Epigenetics & Chromatin

, 6:P21 | Cite as

Effects of hyperglycemia on the regulation and expression of the Apoe, Igfbp1 and Foxo1 genes and on nuclear phenotypes in HepG2 cells

  • Flávia G Ghiraldini
  • Maria Luiza S Mello
Open Access
Poster presentation
  • 816 Downloads

Keywords

Hyperglycemia HepG2 Cell Chromatin Remodel Hepatoma HepG2 Hepatoma HepG2 Cell 

Background

The hyperglycemia caused by diabetes mellitus (DM) affects chromatin organization in hepatocytes of non-obese diabetic mice [1]. Sirt1, a NAD+-dependent deacetylase, has been related to cellular metabolic changes, acting as a nutritional sensor. Together with the transcription factors PGC-1α and Foxo1, Sirt1 affects chromatin conformation and the expression of genes involved in cell response to hyperglycemia [2].The aim of this study was to evaluate changes in the expression of the genes Apoe, Igfbp1 and Foxo1 and their possible epigenetic regulation by Sirt1-targets, and to assess chromatin remodeling in hepatoma HepG2 cells under hyperglycemic conditions.

Materials and methods

HepG2 cells cultivated in an insulin-containing normoglycemic medium (NM) were used as a control (Group 1). Group 2 consisted of cells treated for 48 h with a high glucose medium (HGM) in absence of insulin, to simulate a type I DM condition. Cells of group 3 were treated similarly to those of group 2 and then returned to NM for 24 h. Cells treated with NM and HGM containing nicotinamide (NIC), a sirtuin inhibitor, for 6 h, represented groups 4 and 5, respectively. Apoe, Igfbp1 and Foxo1 expressions were evaluated by qPCR. The abundance of H3K9me2 and H3K9Ac markers in the promoters was analyzed by N-ChIP. Chromatin phenotypes were analyzed microspectrophotometrically in Feulgen-stained cells.

Results

The gene expression in cells of the group 2 increased in comparison to those of group 1 but returned to basal levels in cells of group 3. Treatment with NIC in HGM (group 5) promoted gene expression similar only to that of group 2. When H3K9me2 and H3K9Ac marks on the promoters of these genes were analyzed, a progressive loss was detected in cells of groups 2 and 3, a general increase was found in cells of group 4, and no significant change occurred in cells of group 5. An increase in Feulgen-DNA amounts was found in cells from group 3. Treatment with NIC promoted increase in ploidy degrees and contrast between condensed and non-condensed chromatin.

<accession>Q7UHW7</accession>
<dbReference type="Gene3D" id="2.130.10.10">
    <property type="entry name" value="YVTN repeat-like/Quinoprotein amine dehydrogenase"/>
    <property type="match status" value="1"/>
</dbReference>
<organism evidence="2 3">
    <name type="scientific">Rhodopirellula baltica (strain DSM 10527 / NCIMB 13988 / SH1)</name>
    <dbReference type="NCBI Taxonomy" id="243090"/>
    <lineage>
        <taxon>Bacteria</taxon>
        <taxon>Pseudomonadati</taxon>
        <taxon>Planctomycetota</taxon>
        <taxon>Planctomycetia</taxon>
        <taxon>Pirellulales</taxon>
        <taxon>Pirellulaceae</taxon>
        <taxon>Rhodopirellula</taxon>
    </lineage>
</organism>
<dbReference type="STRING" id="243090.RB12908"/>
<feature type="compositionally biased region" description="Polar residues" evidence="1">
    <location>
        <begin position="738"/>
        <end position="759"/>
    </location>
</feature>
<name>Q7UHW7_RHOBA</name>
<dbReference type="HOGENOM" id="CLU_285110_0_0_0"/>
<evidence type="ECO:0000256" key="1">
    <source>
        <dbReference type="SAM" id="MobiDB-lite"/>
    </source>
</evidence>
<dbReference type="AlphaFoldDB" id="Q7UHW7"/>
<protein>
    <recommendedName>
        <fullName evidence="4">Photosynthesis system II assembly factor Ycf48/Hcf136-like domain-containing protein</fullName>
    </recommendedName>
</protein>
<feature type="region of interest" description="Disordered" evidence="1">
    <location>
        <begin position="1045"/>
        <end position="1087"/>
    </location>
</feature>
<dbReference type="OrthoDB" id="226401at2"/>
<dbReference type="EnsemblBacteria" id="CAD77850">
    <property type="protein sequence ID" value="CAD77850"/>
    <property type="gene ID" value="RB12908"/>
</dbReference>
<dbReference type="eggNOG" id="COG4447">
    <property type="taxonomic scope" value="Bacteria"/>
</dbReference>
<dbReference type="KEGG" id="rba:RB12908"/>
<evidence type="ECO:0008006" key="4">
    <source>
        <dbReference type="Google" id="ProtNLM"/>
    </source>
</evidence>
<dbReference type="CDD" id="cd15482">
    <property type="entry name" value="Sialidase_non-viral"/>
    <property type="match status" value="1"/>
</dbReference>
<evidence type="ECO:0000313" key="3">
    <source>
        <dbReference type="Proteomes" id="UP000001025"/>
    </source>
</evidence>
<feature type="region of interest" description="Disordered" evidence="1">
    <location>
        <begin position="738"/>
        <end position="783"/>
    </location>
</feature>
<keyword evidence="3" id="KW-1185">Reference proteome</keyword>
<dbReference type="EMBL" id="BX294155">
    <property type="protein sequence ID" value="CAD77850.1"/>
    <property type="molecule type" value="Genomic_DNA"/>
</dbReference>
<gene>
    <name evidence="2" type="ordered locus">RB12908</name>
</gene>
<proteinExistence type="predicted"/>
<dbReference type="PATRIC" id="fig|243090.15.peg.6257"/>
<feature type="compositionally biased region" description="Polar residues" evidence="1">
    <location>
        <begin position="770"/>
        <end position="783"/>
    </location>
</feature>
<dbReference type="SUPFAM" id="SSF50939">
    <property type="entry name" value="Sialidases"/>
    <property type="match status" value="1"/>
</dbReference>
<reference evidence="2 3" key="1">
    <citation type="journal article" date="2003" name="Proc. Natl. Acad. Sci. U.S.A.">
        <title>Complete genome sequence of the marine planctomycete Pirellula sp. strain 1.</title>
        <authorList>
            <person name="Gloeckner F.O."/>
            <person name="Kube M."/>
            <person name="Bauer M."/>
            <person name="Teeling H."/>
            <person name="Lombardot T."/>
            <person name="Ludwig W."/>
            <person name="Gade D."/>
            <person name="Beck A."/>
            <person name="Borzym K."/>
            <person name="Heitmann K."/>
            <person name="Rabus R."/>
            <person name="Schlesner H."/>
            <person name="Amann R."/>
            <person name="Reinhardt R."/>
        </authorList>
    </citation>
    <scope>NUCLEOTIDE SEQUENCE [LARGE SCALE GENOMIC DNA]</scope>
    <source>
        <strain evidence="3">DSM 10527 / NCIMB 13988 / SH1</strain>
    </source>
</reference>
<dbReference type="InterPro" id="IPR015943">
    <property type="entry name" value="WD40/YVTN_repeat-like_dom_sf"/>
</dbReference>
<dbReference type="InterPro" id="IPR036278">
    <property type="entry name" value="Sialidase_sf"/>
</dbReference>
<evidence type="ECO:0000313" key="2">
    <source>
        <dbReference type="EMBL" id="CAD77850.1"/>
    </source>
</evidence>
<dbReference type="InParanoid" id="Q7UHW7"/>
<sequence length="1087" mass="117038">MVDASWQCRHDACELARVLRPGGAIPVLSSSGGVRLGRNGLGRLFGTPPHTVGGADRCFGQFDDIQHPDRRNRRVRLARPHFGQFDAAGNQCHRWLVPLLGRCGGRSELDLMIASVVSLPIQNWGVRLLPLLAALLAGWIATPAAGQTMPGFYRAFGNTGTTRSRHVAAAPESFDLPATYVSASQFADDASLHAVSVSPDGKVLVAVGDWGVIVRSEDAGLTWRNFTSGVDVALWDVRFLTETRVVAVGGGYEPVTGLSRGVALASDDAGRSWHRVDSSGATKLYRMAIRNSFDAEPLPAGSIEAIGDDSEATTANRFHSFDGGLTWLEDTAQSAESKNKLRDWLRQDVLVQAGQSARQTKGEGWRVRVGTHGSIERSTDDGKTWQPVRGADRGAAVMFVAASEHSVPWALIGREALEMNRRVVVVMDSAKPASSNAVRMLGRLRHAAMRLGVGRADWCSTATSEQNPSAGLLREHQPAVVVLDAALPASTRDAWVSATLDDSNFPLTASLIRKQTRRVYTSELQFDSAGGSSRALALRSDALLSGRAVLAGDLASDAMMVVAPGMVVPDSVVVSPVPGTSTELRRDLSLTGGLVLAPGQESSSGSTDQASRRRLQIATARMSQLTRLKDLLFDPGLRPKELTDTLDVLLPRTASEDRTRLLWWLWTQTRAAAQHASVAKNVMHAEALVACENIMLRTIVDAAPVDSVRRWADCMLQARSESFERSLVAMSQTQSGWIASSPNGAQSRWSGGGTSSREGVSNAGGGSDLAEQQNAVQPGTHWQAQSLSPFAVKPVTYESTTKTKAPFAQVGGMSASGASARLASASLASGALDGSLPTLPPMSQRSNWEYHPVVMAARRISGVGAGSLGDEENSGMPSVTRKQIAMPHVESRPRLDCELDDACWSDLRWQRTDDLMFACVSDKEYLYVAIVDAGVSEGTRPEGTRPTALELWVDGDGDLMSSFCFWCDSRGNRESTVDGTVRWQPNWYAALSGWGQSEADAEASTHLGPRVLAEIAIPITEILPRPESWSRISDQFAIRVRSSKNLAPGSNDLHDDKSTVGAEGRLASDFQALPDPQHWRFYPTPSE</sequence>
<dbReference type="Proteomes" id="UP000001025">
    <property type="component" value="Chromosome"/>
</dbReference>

Conclusion

Changes in the expression of the studied genes, caused by hyperglycemia, showed to be rapidly modulated as a function of the cell culture medium composition. The sirtuin activity seemed to be inhibited by HGM, because of the similarity of results provided by treatment with NIC and HGM only. However, both H3K9Ac and H3K9me2 epigenetic marks presented a continuous response with HGM, indicating a different epigenetic signature. Moreover, the increase in DNA content in cells of the group 3 suggests induction of cell proliferation due to the stress conditions. Treatment with NIC showed that sirtuins play a role in chromatin remodeling in HepG2 cells.

Notes

Acknowledgements

To Dr. Nick Gilbert (Edinburgh Cancer Research Center, UK). Financial support: FAPESP; CNPq.

References

  1. 1.
    Ghiraldini FG, Silva IS, Mello MLS: Polyploidy and chromatin remodeling in hepatocytes from insulin-dependent diabetic and normoglycemic aged mice. Cytometry Part A. 2012, 81: 755-764.CrossRefGoogle Scholar
  2. 2.
    Yu J, Auwerx J: The role of sirtuins in the control of metabolic homeostasis. Integrative Physiol: Ann NY Acad Sci. 2009, 1173: E10-E19.Google Scholar

Copyright information

© Ghiraldini and Mello; licensee BioMed Central Ltd. 2013

This article is published under license to BioMed Central Ltd. This is an Open Access article distributed under the terms of the Creative Commons Attribution License (http://creativecommons.org/licenses/by/2.0), which permits unrestricted use, distribution, and reproduction in any medium, provided the original work is properly cited.

Authors and Affiliations

  • Flávia G Ghiraldini
    • 1
  • Maria Luiza S Mello
    • 1
  1. 1.Department of Structural and Functional BiologyUnicampCampinasBrazil

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